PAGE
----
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How to Find Student-Athlete Graduation Rates

The NCAA has a public service announcement stating that most of their athletes go pro in something other than sports. They actually provide a table with the probability of competing beyond high school and the percentage who actually make it to the professional level. Given this information, any sensible athlete should pay serious attention to the student part of “student-athletes.”

One thing prospective student-athletes should take a look at is the graduation rate for the schools they’re interested in and compare the graduation rate for their sport. It’s not hard to do.

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Different Athlete Graduation Rates

You can look up athlete graduation rates by school, conference, and state at the NCAA website by selecting the “SEARCH: Division” option in the sidebar. When using this website, you need to realize there’s a difference between the Graduation Success Rates (GSR) and the Federal Graduation Rates (FGR). Without going into details, the GSR is a rate calculated by the NCAA and is not comparable to the general student population. To make sure you’re using an apple to apples comparison, use the Federal Graduation Rates.

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I think that once people look up the athletic graduation rates, they’ll be surprised at how well most athletes do compared to the regular student body. For example, according to the latest available report for the University of Alabama, the six-year graduation rate for the freshman of 2013-14 was 71. The rate for student-athletes was 69%.

Definitely good news but very depressing when you consider that the standard graduation rate for a four-year degree is based on taking six-years to complete. Think about that next time you consider borrowing to pay for college.

Federal Athlete Graduation Rates Report

Back to the FGR report. When you open the report for a school, Part A of the first section with show the six-year graduation rate for the latest available freshman class broken down by gender and race/ethnicity. You’ll also see columns for “4-class” with the average for the last four years.

Part B of the first section shows the same information for student-athletes but includes the GSR as well. If you’re goal is to compare the athletes and the general student population, just ignore the GSR.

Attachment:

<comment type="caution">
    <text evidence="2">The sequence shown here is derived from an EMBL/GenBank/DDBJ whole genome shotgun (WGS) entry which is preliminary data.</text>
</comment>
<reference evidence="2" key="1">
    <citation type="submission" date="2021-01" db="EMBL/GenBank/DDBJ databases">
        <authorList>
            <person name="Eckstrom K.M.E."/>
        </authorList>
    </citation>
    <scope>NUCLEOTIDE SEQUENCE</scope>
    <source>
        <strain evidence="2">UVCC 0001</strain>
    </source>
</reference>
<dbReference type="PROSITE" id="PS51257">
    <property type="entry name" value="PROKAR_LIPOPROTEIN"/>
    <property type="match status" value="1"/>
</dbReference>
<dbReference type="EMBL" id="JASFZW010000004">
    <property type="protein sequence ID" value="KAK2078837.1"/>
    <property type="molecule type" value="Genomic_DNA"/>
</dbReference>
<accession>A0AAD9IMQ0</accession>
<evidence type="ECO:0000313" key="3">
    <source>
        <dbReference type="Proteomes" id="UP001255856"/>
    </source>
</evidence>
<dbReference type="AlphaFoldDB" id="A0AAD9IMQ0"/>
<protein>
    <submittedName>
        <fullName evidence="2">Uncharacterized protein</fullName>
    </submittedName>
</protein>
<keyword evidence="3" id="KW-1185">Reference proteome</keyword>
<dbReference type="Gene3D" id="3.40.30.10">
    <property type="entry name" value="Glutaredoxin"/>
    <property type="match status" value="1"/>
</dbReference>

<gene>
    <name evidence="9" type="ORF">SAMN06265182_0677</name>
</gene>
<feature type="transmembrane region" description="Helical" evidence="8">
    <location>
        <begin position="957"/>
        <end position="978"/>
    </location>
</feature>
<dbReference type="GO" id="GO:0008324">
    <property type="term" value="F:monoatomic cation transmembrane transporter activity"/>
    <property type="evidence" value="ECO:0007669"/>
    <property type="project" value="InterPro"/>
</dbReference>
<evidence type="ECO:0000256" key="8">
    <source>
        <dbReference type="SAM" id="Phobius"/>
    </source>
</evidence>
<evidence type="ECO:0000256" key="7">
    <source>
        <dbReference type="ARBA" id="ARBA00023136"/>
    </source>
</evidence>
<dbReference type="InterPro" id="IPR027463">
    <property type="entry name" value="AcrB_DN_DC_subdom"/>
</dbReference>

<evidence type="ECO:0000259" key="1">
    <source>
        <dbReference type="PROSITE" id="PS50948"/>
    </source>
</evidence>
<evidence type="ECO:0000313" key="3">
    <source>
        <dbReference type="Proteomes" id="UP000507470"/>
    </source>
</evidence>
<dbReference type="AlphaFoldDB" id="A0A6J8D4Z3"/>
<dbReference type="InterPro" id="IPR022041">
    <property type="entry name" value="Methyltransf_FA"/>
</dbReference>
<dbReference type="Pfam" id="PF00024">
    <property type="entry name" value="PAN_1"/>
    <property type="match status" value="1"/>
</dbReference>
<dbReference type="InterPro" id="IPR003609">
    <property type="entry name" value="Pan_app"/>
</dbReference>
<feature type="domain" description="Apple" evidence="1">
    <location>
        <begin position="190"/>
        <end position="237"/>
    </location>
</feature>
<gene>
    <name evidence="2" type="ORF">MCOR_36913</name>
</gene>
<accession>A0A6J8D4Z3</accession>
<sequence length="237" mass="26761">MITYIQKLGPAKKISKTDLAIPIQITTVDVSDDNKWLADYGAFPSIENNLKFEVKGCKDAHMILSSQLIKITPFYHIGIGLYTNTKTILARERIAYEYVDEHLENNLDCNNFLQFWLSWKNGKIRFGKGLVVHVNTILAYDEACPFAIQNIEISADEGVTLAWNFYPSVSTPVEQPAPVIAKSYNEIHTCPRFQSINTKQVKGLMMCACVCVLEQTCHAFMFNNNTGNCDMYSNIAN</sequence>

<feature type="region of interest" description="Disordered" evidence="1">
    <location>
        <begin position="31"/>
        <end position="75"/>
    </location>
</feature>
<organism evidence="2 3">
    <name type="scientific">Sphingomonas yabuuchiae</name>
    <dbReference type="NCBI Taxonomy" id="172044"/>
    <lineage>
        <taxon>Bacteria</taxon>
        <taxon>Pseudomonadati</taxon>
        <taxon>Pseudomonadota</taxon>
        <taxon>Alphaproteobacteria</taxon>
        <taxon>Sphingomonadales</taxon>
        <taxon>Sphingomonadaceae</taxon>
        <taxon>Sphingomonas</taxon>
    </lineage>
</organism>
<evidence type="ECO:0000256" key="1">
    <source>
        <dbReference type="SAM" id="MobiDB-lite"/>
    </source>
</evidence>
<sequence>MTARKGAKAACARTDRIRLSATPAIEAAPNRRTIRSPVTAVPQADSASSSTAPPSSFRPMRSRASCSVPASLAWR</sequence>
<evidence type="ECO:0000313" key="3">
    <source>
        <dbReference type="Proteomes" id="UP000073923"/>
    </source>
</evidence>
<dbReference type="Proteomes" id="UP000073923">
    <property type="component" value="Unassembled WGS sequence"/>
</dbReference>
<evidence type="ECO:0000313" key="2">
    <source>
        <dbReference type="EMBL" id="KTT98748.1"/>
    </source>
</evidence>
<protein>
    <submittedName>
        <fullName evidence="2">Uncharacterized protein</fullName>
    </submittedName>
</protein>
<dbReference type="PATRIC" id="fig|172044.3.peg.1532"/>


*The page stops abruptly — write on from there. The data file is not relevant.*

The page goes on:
Part C will show the student-athlete information broken down by sport category. Only Baseball, Basketball, CC/Track, and Football are shown in their own category. The remaining sports are listed as “Other.”

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The website only shows the athletic graduation rates for student-athletes receiving athletic aid. So while D3 colleges will show up in the search, athletic graduation information is only available for athletes that compete up a division and are receiving some form of athletic aid.

3 Ways to use Athlete Graduation Rates

If you spend any time studying the athlete graduation rates reports, you’ll quickly realize their limitations. The chief being that the breakout information is limited to just to the revenue sports plus a few others. Ultimately, you’ll probably have more questions than answers. But that can be a useful part of the recruiting process since it gives you something to ask coaches. The following are 3 ways to consider athletic graduation rates.

1. Compare the athlete graduate rates among the programs you’re considering.

If one college has a significantly lower graduation rate than another, wouldn’t you want to know why? It’s one way to compare colleges and gives the coaches a chance to explain their academic priorities.

2. Compare the athletic graduation rate to the general student population.

It appears that most sports report graduation rates higher than the general student population. The structure and discipline required by athletes (and often enforced by athletic departments) may be just the extra help you need to graduate.

3. Compare the different rates between the FGR and GSR.

One major difference between the two is the GSR “subtracts those who left the institution prior to graduation, had athletics eligibility remaining and would have been academically eligible to compete had they returned to the institution.” You don’t know if the athletes left because they transferred or just dropped out. This is another possible question to bring up with a coach.

Things to Consider Besides Graduation Rates

There are plenty of other factors student-athletes should take into consideration knowing they are likely to be going pro in something other than their sport. They need to know if their choices of majors will be limited, the amount of time they can expect to devote to their sport, and what costs, if any, they’ll be responsible for. But understanding your chances of just graduating is a good place to start. (The DIY College Rankings Baseball Spreadsheet includes the colleges’ 4 and 5 year graduation rates.)

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How to Find Student-Athlete Graduation Rates